Take That at the SSE Hydro Arena, Glasgow: Flamboyant spectacle and superficial new music

Band’s latest transition to a gang of ragged, middle-aged hipster harlequins is less convincing than previous incarnations

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The Independent Culture

For all the crowd-pleasing pyrotechnics and the decades-long procession of hits played, Take That’s soldiering on in the absence of Robbie Williams and Jason Orange feels somehow make-do, like a grand-scale version of those still-touring classic bands of the 1960s whose original members have largely drifted away.

From their origins as a supposedly disposable manufactured pop act, of course, Take That have demonstrated an uncanny ability for change and renewal over the years: rallying after Williams’ first departure with “Never Forget” in 1995; returning with a creditably mature and acclaimed version of their original sound with Beautiful World in 2006 and then welcoming Williams back into the fold for 2010’s Progress.

Yet their latest transition is less convincing – a gang of ragged, middle-aged hipster harlequins, in keeping with the vague and superficial Lewis Carroll stylings of this year’s Wonderland, their eighth album.

The stage set was in the round. “It’s something a little different,” shrugged Howard Donald, “we wanted everyone to have the best seats in the house.” It’s complete with an impressive array of retractable screens lowered from the ceiling; an upended 3D “+” which offered many-sided, close-up video footage of the action, and a 360-degree cylinder screen.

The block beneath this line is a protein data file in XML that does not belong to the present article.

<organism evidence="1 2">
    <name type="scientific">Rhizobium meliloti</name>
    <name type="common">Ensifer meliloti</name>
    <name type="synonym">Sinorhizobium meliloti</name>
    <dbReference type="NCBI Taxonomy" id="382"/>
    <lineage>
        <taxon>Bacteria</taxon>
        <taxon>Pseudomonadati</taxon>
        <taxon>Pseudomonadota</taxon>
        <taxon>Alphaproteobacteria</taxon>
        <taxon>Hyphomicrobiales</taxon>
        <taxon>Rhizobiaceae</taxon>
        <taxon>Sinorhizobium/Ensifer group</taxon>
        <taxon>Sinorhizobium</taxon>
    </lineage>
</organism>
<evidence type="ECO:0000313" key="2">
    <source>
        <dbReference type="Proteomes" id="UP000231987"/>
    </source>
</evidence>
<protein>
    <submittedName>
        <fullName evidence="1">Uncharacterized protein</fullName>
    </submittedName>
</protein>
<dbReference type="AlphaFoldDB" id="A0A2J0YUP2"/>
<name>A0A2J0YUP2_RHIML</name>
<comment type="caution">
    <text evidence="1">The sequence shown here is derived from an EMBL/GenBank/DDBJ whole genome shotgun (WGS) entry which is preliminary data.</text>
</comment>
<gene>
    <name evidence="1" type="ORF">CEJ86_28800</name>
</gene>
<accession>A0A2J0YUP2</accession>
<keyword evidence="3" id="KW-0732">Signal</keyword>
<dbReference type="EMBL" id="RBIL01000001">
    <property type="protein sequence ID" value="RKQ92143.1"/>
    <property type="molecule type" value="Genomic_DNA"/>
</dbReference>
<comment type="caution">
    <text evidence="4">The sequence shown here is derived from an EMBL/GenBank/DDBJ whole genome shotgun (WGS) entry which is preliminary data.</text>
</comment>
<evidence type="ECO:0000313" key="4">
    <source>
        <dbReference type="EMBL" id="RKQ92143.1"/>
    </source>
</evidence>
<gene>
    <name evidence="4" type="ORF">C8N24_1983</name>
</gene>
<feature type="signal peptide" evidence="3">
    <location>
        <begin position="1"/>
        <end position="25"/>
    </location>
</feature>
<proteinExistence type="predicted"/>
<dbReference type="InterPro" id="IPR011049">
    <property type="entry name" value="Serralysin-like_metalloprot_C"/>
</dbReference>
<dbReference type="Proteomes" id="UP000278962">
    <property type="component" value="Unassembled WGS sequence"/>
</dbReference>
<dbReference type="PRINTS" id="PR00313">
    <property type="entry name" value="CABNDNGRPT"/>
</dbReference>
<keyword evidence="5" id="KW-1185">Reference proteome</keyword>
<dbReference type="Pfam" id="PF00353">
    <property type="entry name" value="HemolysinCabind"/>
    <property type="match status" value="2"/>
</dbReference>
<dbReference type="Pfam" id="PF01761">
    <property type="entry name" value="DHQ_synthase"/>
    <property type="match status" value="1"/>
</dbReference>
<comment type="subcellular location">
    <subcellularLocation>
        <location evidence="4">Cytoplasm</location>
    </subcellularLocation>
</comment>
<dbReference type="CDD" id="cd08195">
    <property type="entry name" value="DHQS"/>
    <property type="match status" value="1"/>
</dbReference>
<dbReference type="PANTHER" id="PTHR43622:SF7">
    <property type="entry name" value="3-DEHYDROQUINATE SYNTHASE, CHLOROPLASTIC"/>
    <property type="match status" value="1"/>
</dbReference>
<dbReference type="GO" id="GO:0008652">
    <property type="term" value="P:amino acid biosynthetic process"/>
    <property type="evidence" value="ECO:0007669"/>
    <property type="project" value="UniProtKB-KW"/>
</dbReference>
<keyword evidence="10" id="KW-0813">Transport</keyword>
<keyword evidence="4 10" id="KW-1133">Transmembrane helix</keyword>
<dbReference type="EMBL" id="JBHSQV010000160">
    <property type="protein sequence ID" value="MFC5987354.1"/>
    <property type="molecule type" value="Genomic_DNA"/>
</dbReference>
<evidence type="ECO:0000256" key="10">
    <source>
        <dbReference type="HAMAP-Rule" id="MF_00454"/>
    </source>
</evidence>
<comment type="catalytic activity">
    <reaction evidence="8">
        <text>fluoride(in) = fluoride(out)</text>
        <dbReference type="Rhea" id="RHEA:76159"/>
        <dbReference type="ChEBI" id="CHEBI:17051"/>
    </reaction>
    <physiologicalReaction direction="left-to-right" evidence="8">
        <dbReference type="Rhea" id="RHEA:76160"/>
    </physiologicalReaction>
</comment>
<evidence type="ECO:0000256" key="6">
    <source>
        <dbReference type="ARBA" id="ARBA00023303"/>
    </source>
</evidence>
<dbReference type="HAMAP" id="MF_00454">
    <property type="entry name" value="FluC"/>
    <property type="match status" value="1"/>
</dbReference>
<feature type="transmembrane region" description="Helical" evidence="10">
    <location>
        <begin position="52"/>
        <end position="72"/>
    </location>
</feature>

The view would have been better from the top tier for the more elaborate sequences – like the troupe of dancers writhing on inflatable water lilies during the chirpy “New Day” and “Shine”.

But standing in the right place at the right time might have seen fans in the pit rewarded as one of the white-suited band members brushed past them on their way through the crowd to their individual stages during “Cry”.

Throughout, all the expected beats were hit. Flames burst from the stage during a carnivalesque “Relight My Fire”, and Donald and Mark Owen – the kind of entertainer whose professionalism is still infused with the sense that he’s really over the moon to be doing what he’s doing – clustered around Gary Barlow’s piano for “Back for Good”.

The trio were backed by their band in low-key acoustic versions of “How Deep is Your Love?” and “Patience”, tried some synchronised dancing to “Pray”, and were assisted by a stunning lightshow projected upon an artificial rain shower during “The Flood”.

For all that a song like “Never Forget” retains great nostalgic power 20 years on, the Wonderland sound – best exemplified by the vapid “It’s All For You” – is unlikely to be well-remembered.

Any objective observer is going to say that Take That have exceeded all expectations, with Barlow’s business and songwriting nous in particular leading them to one golden age as eager young men and another as the definitive “man band”, a credible regeneration for middle-age and beyond.

Few would bet against their redefining themselves again into their fifties when 2020 comes around, but for now it feels as though their second phase is still being spun out and milked for all it’s worth.

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